Scent of Herbs All Year Long

Every time we go to the farmers market and get loaded with fruits and veggies, the one product that we usually get carried away with and find that we’ve snipped or bought more than we can use right away, it’s herbs. But rather than let them go to waste, here are some ways to save herbs for later after the garden has gone quiet for the winter because with these five storage methods, you can have your fresh herbs and plenty of time to eat them, too.

Hang dry

This is the most popular way to preserve herbs from the garden. What to do: Dry them in a dark, airy place. Make sure they are not in direct sunlight and have good air circulation around them. Bundle them with rubber bands and hang them upside down. To remove leaves or flowers from dried stems, simply strip the dried plants from the stems or shake into a paper bag until the stems are cleaned, then empty the bag into a spice jar. Leaves and seeds should be kept whole, to be crushed down when needed.


An alternative to drying herbs is to freeze them. Some, not all, herbs will retain their properties when frozen. The freezing process will darken leaves and change the look of the herbs, but will hardly be noticeable when blended into mixes or added into hot liquids.

What to do: Harvest and rinse in cool water and pat dry. Remove the leaves and flowers from the stiff stems. Use sharp scissors and cut them up. Sprinkle them over a cookie sheet and put them in the freezer for about an hour. Put in freezer bags and return to the freezer. This method allows you to sprinkle them into recipes instead of freezing them in a big clump.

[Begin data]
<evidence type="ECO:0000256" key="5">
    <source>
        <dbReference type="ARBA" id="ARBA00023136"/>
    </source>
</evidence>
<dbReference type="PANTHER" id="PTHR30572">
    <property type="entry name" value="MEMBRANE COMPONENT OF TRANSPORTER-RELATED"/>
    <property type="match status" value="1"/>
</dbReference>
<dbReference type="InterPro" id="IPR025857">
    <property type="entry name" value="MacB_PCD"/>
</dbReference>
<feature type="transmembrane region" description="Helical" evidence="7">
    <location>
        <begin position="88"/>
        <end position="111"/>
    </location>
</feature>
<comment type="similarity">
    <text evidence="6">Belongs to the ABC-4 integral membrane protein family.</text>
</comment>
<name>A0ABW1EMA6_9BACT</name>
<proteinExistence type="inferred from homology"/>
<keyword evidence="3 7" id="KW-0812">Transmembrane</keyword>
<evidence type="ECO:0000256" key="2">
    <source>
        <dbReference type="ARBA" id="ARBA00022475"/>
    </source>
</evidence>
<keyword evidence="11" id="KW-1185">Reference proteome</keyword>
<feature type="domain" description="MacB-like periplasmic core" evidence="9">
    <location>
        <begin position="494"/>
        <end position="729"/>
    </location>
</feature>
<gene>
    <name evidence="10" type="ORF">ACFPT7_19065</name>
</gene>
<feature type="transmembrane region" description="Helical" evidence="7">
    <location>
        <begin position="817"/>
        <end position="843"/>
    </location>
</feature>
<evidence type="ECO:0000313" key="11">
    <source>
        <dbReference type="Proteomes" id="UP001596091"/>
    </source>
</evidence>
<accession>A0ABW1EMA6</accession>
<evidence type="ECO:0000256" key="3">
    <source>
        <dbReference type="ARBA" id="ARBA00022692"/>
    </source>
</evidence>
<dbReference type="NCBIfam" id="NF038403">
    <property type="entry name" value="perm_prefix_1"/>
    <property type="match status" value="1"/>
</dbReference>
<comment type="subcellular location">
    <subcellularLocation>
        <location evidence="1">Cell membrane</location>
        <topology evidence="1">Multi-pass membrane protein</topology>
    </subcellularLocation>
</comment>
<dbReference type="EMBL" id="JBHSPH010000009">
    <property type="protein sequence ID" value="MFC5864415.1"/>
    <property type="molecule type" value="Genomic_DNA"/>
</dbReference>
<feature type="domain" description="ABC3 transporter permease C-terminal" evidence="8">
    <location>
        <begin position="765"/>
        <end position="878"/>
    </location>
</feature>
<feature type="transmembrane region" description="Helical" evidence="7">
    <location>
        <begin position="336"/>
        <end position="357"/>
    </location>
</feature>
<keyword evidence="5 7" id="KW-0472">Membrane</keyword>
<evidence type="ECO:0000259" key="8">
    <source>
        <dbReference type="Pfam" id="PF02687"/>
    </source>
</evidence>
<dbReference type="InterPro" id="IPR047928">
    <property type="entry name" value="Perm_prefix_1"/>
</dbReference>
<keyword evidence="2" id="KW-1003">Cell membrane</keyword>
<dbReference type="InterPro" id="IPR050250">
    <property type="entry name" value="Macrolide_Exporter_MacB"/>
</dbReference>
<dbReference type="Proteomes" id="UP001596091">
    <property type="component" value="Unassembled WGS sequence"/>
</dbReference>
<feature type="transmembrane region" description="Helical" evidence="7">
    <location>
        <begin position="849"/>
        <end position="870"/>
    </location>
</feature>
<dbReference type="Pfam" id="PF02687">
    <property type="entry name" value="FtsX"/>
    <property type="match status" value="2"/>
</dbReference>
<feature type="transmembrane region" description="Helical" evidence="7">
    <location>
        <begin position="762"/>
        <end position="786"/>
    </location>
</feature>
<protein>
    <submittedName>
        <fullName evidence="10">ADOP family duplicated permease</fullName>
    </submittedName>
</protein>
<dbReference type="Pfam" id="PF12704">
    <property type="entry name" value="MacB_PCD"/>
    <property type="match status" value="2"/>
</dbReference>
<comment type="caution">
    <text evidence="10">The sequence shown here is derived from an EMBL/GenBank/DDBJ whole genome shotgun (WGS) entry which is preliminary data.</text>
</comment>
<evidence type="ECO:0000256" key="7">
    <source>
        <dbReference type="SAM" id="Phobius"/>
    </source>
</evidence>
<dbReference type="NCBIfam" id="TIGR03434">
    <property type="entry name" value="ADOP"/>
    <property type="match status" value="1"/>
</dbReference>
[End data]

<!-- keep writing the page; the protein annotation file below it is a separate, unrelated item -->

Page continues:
Infuse oils and vinegar

A great way to preserve herbal flavors without having to make space for the herbs themselves is to infuse them in oils to use in recipes. Olive and safflower are both great oils to use along with strongly flavored herbs. All you need is a sterilized bottle filled about one-third of the way with fresh herbs that have been well rinsed and patted dry. Pour the oil over the herbs and allow the concoction to sit at room temperature for about two weeks. Vinegars are also great for herbal infusions and the directions are the same.

Infuse herbs on water

A lot of fresh herbs can find a happy home in a glass full of water for a couple of weeks after they’re harvested. All you need to do is fill the bottom of a glass with water and add the herbs stem first. Be sure that when you cut them, you leave some of the stem so it can take up water from the glass. Cilantro needs to be stored in the fridge for maximum freshness, but basil and parsley can sit on the counter at room temperature. Just be sure to change the water every couple of days, and wait to rinse the herbs until you use them.

Grow herbs indoor

The easiest way to save fresh herbs is to keep a plant full of them at your fingertips year-round. Oregano, rosemary and thyme are easy to grow but require a lot of light, so be sure you have sunny window available in the winter. Basil and cilantro can be tricky to grow as indoor herbs, but mint, chives and lemongrass are super easy and abundant enough to get you through the cold weather months. Look for varieties of all of these herbs that were specifically bred for indoor growth.

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